I also attended Mount Meru College in Wildlife Studies. After graduating, I gained my driver’s license and from there I officially became a tour guide! I love seeing the difference between meeting new clients at the airport and waving goodbye at the same place. In the beginning, they are total strangers. However, under my guidance they leave our country and leave a piece of their heart here by admitting that this country is one of their favorites.
I joined Easy Travel in July 1998. I sent my application to five different travel companies which all had welcomed me to join, but I chose to work with Easy Travel. They were a medium-size company, well-organized, and friendly. I immediately liked the boss’s sense of humour and found him to be very approachable. I also got the opportunity to learn Chinese through Easy Travel. People usually describe me as being very honest, easygoing, and caring. I have been married for the past 26 years and I have three children: two boys and one girl. My oldest son is 25, my second son is 23, and my youngest is a girl of 9. We live in the Muriet district which is about 6 kilometres south of Arusha.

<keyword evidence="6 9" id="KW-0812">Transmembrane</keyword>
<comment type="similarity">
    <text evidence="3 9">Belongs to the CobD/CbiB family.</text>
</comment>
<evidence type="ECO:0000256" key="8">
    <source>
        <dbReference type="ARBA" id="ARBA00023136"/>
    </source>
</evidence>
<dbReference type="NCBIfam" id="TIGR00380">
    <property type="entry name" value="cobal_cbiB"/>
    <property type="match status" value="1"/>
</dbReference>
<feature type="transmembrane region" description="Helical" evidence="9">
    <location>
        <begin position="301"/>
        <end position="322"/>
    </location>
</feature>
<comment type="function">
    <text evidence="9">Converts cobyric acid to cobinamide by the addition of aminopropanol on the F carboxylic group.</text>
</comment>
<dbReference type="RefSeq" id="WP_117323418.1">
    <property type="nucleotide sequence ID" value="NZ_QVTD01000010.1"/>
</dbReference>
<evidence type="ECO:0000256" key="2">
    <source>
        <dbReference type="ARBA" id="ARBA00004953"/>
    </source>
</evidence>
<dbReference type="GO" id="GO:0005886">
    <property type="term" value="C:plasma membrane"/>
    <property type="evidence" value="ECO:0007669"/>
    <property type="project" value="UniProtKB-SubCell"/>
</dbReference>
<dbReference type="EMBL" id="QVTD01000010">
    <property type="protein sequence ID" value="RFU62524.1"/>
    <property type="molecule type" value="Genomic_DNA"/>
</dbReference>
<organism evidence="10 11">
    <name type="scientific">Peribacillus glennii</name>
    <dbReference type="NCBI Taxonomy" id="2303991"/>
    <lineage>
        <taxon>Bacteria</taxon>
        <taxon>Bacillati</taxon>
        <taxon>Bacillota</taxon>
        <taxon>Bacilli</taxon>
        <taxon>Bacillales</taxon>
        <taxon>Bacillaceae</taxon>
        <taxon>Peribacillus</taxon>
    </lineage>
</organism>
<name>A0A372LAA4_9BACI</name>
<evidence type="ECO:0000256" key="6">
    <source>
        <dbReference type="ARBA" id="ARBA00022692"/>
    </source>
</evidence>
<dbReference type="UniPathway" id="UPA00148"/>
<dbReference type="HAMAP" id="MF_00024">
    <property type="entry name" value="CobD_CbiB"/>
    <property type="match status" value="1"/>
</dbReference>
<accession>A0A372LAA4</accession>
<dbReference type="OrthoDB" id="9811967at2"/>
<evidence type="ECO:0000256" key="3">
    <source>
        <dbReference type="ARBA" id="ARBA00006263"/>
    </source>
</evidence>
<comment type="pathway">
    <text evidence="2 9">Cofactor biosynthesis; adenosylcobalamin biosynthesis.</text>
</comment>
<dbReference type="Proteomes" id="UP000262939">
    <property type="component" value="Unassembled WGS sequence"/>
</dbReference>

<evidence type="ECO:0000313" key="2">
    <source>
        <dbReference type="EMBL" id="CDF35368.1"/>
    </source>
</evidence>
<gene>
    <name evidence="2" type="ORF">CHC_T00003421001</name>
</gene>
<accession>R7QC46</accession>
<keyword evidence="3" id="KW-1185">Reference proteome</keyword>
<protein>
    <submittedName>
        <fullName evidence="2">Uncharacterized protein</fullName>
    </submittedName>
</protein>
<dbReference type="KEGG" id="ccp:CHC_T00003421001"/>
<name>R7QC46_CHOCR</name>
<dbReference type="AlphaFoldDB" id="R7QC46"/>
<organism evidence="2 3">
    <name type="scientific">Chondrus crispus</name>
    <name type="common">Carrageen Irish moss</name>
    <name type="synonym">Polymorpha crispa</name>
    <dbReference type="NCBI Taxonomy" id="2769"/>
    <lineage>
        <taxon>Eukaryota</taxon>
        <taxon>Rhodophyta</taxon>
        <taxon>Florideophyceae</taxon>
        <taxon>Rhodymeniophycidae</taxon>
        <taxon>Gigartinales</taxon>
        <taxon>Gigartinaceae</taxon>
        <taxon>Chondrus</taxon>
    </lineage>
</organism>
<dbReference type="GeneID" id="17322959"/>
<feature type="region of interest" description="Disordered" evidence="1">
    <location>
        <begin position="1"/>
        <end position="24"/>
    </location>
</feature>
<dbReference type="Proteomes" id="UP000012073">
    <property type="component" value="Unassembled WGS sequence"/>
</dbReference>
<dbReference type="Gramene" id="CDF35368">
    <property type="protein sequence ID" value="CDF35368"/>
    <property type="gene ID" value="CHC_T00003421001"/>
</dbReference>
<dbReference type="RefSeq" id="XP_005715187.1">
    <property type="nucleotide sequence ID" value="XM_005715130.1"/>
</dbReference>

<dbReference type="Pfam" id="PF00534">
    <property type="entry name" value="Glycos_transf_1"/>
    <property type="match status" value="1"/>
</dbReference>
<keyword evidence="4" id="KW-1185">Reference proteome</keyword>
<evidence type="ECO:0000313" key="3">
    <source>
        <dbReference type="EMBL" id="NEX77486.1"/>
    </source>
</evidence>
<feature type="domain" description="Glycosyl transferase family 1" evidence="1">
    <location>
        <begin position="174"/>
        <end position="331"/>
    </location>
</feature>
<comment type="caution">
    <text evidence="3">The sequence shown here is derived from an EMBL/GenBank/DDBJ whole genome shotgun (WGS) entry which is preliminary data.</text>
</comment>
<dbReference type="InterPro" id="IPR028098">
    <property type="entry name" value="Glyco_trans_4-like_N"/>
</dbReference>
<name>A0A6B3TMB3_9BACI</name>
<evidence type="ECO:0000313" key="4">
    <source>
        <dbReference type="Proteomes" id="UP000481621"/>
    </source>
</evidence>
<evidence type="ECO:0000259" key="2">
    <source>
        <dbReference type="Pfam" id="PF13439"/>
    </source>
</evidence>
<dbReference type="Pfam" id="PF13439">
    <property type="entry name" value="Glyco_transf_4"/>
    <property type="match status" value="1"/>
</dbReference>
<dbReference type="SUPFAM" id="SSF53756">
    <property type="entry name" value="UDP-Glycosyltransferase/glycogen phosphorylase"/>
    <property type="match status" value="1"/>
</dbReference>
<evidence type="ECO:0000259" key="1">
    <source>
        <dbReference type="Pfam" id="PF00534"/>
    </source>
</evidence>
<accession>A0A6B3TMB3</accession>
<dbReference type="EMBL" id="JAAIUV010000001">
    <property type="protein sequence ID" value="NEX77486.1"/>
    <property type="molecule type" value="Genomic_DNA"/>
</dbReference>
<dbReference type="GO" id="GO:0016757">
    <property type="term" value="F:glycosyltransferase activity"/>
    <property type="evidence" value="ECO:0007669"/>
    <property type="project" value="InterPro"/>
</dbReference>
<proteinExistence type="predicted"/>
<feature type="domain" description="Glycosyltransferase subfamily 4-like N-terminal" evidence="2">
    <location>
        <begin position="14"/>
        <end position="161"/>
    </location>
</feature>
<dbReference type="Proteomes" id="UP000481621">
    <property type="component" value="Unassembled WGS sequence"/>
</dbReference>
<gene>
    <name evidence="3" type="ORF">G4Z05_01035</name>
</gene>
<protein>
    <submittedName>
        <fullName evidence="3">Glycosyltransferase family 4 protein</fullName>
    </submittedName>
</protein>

Favorite Park in Tanzania
Serengeti National Park. The habitat is so spread out, and by visiting this park, I can explore a multitude of wildlife. Serengeti has the richest biodiversity and ecosystem with an incredible number of cats: over 3000 lions, 9000 spotted hyenas, 1500 leopards, and 600 cheetahs. There’s also the great wildebeest migration, which is a unique phenomenon that happens nowhere else in the world!